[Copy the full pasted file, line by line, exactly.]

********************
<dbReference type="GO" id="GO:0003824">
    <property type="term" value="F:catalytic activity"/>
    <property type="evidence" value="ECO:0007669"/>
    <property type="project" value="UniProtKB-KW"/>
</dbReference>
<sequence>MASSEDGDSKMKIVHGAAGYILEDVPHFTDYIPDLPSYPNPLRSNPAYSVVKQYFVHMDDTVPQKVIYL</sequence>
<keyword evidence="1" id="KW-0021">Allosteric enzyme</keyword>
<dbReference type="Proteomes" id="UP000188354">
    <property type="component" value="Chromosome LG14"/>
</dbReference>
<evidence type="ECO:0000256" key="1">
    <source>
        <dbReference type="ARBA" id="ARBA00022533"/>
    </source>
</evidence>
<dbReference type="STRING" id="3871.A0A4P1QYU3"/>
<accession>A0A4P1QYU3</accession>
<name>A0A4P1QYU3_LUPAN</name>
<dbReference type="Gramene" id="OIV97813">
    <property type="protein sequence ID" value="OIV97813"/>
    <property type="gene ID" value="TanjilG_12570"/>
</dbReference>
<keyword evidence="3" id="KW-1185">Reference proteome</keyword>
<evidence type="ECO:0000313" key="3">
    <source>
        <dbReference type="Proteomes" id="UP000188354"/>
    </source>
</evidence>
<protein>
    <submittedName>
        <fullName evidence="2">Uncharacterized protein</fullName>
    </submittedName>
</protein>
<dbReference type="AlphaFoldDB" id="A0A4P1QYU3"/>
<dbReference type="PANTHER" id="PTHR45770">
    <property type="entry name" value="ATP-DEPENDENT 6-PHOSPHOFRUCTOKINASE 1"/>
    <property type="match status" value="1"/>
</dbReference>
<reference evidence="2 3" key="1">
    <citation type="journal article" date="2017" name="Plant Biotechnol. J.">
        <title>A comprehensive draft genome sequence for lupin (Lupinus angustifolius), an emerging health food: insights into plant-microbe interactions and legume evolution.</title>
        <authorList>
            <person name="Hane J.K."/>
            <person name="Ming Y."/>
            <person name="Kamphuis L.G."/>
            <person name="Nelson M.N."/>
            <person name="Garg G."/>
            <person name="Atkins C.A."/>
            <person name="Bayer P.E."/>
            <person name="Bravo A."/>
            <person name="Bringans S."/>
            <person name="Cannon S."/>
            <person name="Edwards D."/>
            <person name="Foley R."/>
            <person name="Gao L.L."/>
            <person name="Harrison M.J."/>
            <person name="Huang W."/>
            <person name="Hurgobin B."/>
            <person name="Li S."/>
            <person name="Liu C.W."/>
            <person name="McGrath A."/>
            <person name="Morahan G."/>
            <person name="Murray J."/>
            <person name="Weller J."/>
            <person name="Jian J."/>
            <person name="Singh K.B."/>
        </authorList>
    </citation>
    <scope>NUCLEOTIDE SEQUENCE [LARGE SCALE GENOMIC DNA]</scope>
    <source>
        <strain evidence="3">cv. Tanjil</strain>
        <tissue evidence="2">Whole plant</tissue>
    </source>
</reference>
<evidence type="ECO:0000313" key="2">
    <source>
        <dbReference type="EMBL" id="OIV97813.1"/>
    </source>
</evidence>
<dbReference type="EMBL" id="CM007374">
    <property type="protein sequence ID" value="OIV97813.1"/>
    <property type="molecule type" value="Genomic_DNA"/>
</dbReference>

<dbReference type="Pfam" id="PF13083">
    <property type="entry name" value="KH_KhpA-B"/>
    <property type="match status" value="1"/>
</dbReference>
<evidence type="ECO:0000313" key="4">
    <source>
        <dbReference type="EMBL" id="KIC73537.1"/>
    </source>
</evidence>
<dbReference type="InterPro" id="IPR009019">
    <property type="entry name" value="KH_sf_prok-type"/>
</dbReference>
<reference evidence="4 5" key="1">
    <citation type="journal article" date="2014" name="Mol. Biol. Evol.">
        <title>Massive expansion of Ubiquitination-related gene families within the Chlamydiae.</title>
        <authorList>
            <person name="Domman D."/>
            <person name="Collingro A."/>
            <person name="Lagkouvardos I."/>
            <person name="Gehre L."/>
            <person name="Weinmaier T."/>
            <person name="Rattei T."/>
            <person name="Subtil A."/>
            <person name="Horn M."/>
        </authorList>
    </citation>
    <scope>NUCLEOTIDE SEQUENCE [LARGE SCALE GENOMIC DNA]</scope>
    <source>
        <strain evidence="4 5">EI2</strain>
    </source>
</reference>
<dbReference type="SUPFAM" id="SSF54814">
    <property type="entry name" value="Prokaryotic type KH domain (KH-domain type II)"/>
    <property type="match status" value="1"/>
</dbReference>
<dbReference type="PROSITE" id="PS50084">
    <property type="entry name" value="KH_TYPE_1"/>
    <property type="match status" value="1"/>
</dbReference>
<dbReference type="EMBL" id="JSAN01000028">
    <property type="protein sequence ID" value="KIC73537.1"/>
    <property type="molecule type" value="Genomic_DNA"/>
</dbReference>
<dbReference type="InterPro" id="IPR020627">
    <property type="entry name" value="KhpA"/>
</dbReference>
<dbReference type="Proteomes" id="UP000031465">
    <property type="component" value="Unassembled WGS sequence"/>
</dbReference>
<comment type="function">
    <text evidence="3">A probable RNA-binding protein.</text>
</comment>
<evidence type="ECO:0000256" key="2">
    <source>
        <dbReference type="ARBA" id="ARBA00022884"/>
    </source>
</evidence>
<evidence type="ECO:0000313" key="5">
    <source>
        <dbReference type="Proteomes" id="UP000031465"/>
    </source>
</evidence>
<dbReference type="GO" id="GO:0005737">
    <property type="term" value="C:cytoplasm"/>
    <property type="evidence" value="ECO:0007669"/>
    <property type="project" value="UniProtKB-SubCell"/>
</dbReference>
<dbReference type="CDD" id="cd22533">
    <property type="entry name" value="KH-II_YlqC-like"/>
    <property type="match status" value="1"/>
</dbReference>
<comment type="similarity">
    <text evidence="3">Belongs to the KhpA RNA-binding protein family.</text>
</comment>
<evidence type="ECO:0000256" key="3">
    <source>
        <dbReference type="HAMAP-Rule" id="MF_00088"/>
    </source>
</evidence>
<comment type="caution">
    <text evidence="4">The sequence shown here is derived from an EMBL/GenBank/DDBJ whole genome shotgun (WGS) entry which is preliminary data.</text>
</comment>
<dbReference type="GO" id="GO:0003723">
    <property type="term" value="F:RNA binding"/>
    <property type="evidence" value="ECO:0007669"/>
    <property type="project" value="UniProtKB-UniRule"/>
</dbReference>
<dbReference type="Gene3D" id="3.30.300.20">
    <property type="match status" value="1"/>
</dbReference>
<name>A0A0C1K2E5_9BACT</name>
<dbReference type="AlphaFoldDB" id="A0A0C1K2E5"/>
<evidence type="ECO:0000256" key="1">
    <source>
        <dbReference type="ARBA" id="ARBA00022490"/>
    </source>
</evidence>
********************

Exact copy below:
<dbReference type="GO" id="GO:0003824">
    <property type="term" value="F:catalytic activity"/>
    <property type="evidence" value="ECO:0007669"/>
    <property type="project" value="UniProtKB-KW"/>
</dbReference>
<sequence>MASSEDGDSKMKIVHGAAGYILEDVPHFTDYIPDLPSYPNPLRSNPAYSVVKQYFVHMDDTVPQKVIYL</sequence>
<keyword evidence="1" id="KW-0021">Allosteric enzyme</keyword>
<dbReference type="Proteomes" id="UP000188354">
    <property type="component" value="Chromosome LG14"/>
</dbReference>
<evidence type="ECO:0000256" key="1">
    <source>
        <dbReference type="ARBA" id="ARBA00022533"/>
    </source>
</evidence>
<dbReference type="STRING" id="3871.A0A4P1QYU3"/>
<accession>A0A4P1QYU3</accession>
<name>A0A4P1QYU3_LUPAN</name>
<dbReference type="Gramene" id="OIV97813">
    <property type="protein sequence ID" value="OIV97813"/>
    <property type="gene ID" value="TanjilG_12570"/>
</dbReference>
<keyword evidence="3" id="KW-1185">Reference proteome</keyword>
<evidence type="ECO:0000313" key="3">
    <source>
        <dbReference type="Proteomes" id="UP000188354"/>
    </source>
</evidence>
<protein>
    <submittedName>
        <fullName evidence="2">Uncharacterized protein</fullName>
    </submittedName>
</protein>
<dbReference type="AlphaFoldDB" id="A0A4P1QYU3"/>
<dbReference type="PANTHER" id="PTHR45770">
    <property type="entry name" value="ATP-DEPENDENT 6-PHOSPHOFRUCTOKINASE 1"/>
    <property type="match status" value="1"/>
</dbReference>
<reference evidence="2 3" key="1">
    <citation type="journal article" date="2017" name="Plant Biotechnol. J.">
        <title>A comprehensive draft genome sequence for lupin (Lupinus angustifolius), an emerging health food: insights into plant-microbe interactions and legume evolution.</title>
        <authorList>
            <person name="Hane J.K."/>
            <person name="Ming Y."/>
            <person name="Kamphuis L.G."/>
            <person name="Nelson M.N."/>
            <person name="Garg G."/>
            <person name="Atkins C.A."/>
            <person name="Bayer P.E."/>
            <person name="Bravo A."/>
            <person name="Bringans S."/>
            <person name="Cannon S."/>
            <person name="Edwards D."/>
            <person name="Foley R."/>
            <person name="Gao L.L."/>
            <person name="Harrison M.J."/>
            <person name="Huang W."/>
            <person name="Hurgobin B."/>
            <person name="Li S."/>
            <person name="Liu C.W."/>
            <person name="McGrath A."/>
            <person name="Morahan G."/>
            <person name="Murray J."/>
            <person name="Weller J."/>
            <person name="Jian J."/>
            <person name="Singh K.B."/>
        </authorList>
    </citation>
    <scope>NUCLEOTIDE SEQUENCE [LARGE SCALE GENOMIC DNA]</scope>
    <source>
        <strain evidence="3">cv. Tanjil</strain>
        <tissue evidence="2">Whole plant</tissue>
    </source>
</reference>
<evidence type="ECO:0000313" key="2">
    <source>
        <dbReference type="EMBL" id="OIV97813.1"/>
    </source>
</evidence>
<dbReference type="EMBL" id="CM007374">
    <property type="protein sequence ID" value="OIV97813.1"/>
    <property type="molecule type" value="Genomic_DNA"/>
</dbReference>

<dbReference type="Pfam" id="PF13083">
    <property type="entry name" value="KH_KhpA-B"/>
    <property type="match status" value="1"/>
</dbReference>
<evidence type="ECO:0000313" key="4">
    <source>
        <dbReference type="EMBL" id="KIC73537.1"/>
    </source>
</evidence>
<dbReference type="InterPro" id="IPR009019">
    <property type="entry name" value="KH_sf_prok-type"/>
</dbReference>
<reference evidence="4 5" key="1">
    <citation type="journal article" date="2014" name="Mol. Biol. Evol.">
        <title>Massive expansion of Ubiquitination-related gene families within the Chlamydiae.</title>
        <authorList>
            <person name="Domman D."/>
            <person name="Collingro A."/>
            <person name="Lagkouvardos I."/>
            <person name="Gehre L."/>
            <person name="Weinmaier T."/>
            <person name="Rattei T."/>
            <person name="Subtil A."/>
            <person name="Horn M."/>
        </authorList>
    </citation>
    <scope>NUCLEOTIDE SEQUENCE [LARGE SCALE GENOMIC DNA]</scope>
    <source>
        <strain evidence="4 5">EI2</strain>
    </source>
</reference>
<dbReference type="SUPFAM" id="SSF54814">
    <property type="entry name" value="Prokaryotic type KH domain (KH-domain type II)"/>
    <property type="match status" value="1"/>
</dbReference>
<dbReference type="PROSITE" id="PS50084">
    <property type="entry name" value="KH_TYPE_1"/>
    <property type="match status" value="1"/>
</dbReference>
<dbReference type="EMBL" id="JSAN01000028">
    <property type="protein sequence ID" value="KIC73537.1"/>
    <property type="molecule type" value="Genomic_DNA"/>
</dbReference>
<dbReference type="InterPro" id="IPR020627">
    <property type="entry name" value="KhpA"/>
</dbReference>
<dbReference type="Proteomes" id="UP000031465">
    <property type="component" value="Unassembled WGS sequence"/>
</dbReference>
<comment type="function">
    <text evidence="3">A probable RNA-binding protein.</text>
</comment>
<evidence type="ECO:0000256" key="2">
    <source>
        <dbReference type="ARBA" id="ARBA00022884"/>
    </source>
</evidence>
<evidence type="ECO:0000313" key="5">
    <source>
        <dbReference type="Proteomes" id="UP000031465"/>
    </source>
</evidence>
<dbReference type="GO" id="GO:0005737">
    <property type="term" value="C:cytoplasm"/>
    <property type="evidence" value="ECO:0007669"/>
    <property type="project" value="UniProtKB-SubCell"/>
</dbReference>
<dbReference type="CDD" id="cd22533">
    <property type="entry name" value="KH-II_YlqC-like"/>
    <property type="match status" value="1"/>
</dbReference>
<comment type="similarity">
    <text evidence="3">Belongs to the KhpA RNA-binding protein family.</text>
</comment>
<evidence type="ECO:0000256" key="3">
    <source>
        <dbReference type="HAMAP-Rule" id="MF_00088"/>
    </source>
</evidence>
<comment type="caution">
    <text evidence="4">The sequence shown here is derived from an EMBL/GenBank/DDBJ whole genome shotgun (WGS) entry which is preliminary data.</text>
</comment>
<dbReference type="GO" id="GO:0003723">
    <property type="term" value="F:RNA binding"/>
    <property type="evidence" value="ECO:0007669"/>
    <property type="project" value="UniProtKB-UniRule"/>
</dbReference>
<dbReference type="Gene3D" id="3.30.300.20">
    <property type="match status" value="1"/>
</dbReference>
<name>A0A0C1K2E5_9BACT</name>
<dbReference type="AlphaFoldDB" id="A0A0C1K2E5"/>
<evidence type="ECO:0000256" key="1">
    <source>
        <dbReference type="ARBA" id="ARBA00022490"/>
    </source>
</evidence>